By Paul Goldman
Editor's note: Paul Goldman is a guest columnist for DecisionVirginia.com. The views expressed below are his own and do not necessarily reflect the opinions of NBC12.
“The waiting is the hardest part” observed rocker Tom Petty in his megahit single The Waiting. According to Petty, he wanted a song with a catchy opening lick, a real grabber from the first note. And wow, did he ever get it! Yet that’s all the rocker had to start, not a single lyric. It took a good week to write the first line. The song led the charts for six weeks. Hopefully the jury in the McDonnell case is not going to keep everyone waiting six weeks for a verdict.
We are now in “hurry up and wait” mode for roughly 12 hours of deliberation and counting, according to military time. The O.J. Simpson murder trial jury took less than four hours before finding him not guilty for two bloody murders.
According to a national study cited in a news story about a high profile criminal case, the average jury in such media madness takes upwards of twice as long to reach a verdict than in a more routine case. This makes intuitive sense. “They’re going to know they’re under a lot of scrutiny. In a high profile case, everyone is more careful,” observed law professor Ted Sampsell-Jones. .
How long will the Jury Deliberate? One thing we know for sure, it will not be a case of Waiting for Godot, the most celebrated play to ever receive such little attention when first performed in a very small Paris theatre. Many consider Beckett’s play, in the so-called absurdist school tradition, among the most important literary works in the last century. I never could understand it but at least it was short. Here, the Jury can’t pull a pull a Godot and refuse to show up.
Assuming the research on high profile cases is correct, then the McDonnell jury has been predictably careful, not worrying about the media game clock. There is also research suggesting the Bob and Maureen McDonnell have a better chance to prevail with this 12 jury panel than would have been the situation with the smaller six juror makeup permitted in certain trial settings.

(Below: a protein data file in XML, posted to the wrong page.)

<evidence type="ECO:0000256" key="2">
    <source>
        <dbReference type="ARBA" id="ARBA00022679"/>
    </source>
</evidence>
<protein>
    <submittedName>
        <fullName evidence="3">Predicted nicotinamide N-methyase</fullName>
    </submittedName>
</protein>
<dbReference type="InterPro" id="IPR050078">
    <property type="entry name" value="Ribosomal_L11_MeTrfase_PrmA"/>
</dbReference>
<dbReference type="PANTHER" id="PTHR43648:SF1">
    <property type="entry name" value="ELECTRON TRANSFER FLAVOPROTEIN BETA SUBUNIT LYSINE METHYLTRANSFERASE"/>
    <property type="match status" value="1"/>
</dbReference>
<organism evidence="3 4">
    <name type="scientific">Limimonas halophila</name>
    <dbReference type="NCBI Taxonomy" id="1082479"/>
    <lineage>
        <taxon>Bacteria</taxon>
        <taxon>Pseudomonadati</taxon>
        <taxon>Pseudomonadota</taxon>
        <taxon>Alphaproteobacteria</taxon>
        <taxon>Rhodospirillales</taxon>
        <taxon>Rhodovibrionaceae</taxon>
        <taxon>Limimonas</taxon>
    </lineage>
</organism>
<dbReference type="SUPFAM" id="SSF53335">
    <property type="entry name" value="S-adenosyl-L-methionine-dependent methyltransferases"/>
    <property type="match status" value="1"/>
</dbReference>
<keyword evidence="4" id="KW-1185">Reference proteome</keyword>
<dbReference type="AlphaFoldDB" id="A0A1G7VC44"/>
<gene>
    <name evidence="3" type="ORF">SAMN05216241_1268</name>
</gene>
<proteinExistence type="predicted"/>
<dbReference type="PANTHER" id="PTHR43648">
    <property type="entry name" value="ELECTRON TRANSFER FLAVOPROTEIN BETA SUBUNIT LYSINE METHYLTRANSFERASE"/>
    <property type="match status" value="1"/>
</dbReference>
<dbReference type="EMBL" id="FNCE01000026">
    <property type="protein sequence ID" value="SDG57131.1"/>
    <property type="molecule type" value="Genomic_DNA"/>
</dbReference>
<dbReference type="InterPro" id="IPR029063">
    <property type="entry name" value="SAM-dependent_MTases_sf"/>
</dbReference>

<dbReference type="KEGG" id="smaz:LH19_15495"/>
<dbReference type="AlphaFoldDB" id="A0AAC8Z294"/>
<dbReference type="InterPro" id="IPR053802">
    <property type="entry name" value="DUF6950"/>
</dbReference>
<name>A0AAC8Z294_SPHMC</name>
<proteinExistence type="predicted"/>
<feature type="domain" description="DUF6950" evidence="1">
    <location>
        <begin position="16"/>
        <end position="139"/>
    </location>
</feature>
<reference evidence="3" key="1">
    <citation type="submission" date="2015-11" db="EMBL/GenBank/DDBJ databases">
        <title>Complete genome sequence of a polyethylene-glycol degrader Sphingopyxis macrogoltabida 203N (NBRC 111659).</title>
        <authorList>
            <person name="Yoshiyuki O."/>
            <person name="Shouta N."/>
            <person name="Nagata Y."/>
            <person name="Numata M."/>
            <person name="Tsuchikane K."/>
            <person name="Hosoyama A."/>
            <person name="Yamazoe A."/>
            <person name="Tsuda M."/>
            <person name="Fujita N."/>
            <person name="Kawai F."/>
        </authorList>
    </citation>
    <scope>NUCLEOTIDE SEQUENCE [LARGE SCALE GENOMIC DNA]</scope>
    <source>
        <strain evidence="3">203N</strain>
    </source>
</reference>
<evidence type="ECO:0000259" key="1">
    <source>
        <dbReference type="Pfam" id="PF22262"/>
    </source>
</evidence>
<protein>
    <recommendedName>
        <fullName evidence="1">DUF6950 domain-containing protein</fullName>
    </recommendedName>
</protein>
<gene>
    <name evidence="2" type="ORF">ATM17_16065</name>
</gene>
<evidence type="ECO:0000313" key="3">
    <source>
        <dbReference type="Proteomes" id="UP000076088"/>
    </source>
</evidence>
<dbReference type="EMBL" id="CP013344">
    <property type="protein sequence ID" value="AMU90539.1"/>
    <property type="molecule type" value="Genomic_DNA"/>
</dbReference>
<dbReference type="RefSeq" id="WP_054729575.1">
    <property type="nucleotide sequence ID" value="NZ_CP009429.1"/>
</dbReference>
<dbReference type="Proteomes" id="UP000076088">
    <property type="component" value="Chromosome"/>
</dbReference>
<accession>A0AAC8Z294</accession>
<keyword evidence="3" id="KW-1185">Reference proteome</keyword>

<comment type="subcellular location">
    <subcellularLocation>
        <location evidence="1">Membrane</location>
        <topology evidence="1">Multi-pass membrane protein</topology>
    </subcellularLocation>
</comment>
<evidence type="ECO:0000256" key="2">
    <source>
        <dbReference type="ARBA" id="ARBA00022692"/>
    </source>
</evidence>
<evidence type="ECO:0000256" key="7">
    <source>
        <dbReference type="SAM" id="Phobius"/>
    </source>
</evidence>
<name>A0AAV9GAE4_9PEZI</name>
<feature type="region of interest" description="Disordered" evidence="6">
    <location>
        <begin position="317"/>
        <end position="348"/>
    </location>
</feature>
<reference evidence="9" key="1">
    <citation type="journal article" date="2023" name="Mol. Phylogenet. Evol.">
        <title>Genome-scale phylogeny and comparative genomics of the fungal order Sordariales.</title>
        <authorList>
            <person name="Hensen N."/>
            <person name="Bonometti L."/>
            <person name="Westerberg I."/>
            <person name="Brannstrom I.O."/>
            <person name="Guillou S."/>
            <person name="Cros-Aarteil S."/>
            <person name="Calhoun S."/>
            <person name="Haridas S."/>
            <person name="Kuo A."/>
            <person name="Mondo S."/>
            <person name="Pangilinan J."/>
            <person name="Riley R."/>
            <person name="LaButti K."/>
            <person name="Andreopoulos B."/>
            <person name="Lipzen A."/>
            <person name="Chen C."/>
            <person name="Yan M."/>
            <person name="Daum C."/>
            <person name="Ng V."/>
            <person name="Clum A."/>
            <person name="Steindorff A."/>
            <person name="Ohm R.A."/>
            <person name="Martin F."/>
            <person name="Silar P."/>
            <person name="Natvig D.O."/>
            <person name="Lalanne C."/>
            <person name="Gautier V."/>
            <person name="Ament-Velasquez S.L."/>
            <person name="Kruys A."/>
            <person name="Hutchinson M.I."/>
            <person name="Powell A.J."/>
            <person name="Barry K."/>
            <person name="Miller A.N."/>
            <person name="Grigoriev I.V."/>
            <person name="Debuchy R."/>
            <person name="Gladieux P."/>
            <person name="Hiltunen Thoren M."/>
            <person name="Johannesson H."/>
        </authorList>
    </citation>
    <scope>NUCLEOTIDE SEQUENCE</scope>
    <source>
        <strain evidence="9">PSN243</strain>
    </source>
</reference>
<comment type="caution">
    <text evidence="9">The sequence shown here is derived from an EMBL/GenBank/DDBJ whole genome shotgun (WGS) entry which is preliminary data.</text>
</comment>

This finding is consistent with the so-called leadership theory regarding juries. The 12 McDonnell jurors are likely, or so goes academic research supported by trial attorney experience, to have several individuals very assertive in their efforts to shape all the opinions inside the deliberation room. These leaders have more sway in the smaller six member jury panels. We all have experienced similar group dynamics. The jury foreperson often, but far from exclusively, plays this leadership or opinion shaping role.
Logic suggests the former Governor is going to need one or two leaders in order to be exonerated on all counts, or as holdouts for a hung jury, if they can’t convince anyone else. Should the leaders be pro-prosecution, then a big time guilty verdict could be the result.
How long will the jury deliberate? Academic studies and courtroom experience point to this: jurors will very much want to reach a verdict by Friday afternoon. Otherwise they have to carry the trial into the weekend and next week. This has been a long trial. They want to get back to their real lives.
If the jury goes home Friday without a verdict, then this strongly indicates one or more jurors have not been persuaded by the majority. Does a longer, as opposed to shorter, deliberation period favor the prosecution or the defendant?
There a lot of theories on both sides. There is no consensus view, although many top trial lawyers have strong opinions. For those who believe the McDonnell’s best hope is a hung jury, longer would seem logically better.
At some point the jury is expected to send Judge Spencer a note asking for clarification or assistance in some aspect of the evidence or instructions. This could be the news today therefore.
Jury research suggests a juror will tend to make a gut decision on whether to better believe the prosecution or defense theories of the case. This seems a very live possibility here given all the testimony and exhibits. Who can truly examine and reflect upon it all?
Some suggest this might create a textbook case for the jury leadership theory given the circumstantial nature of the evidence. As Sherlock Holmes pointed out, getting someone to see such evidence from a slightly different angle can greatly change their view.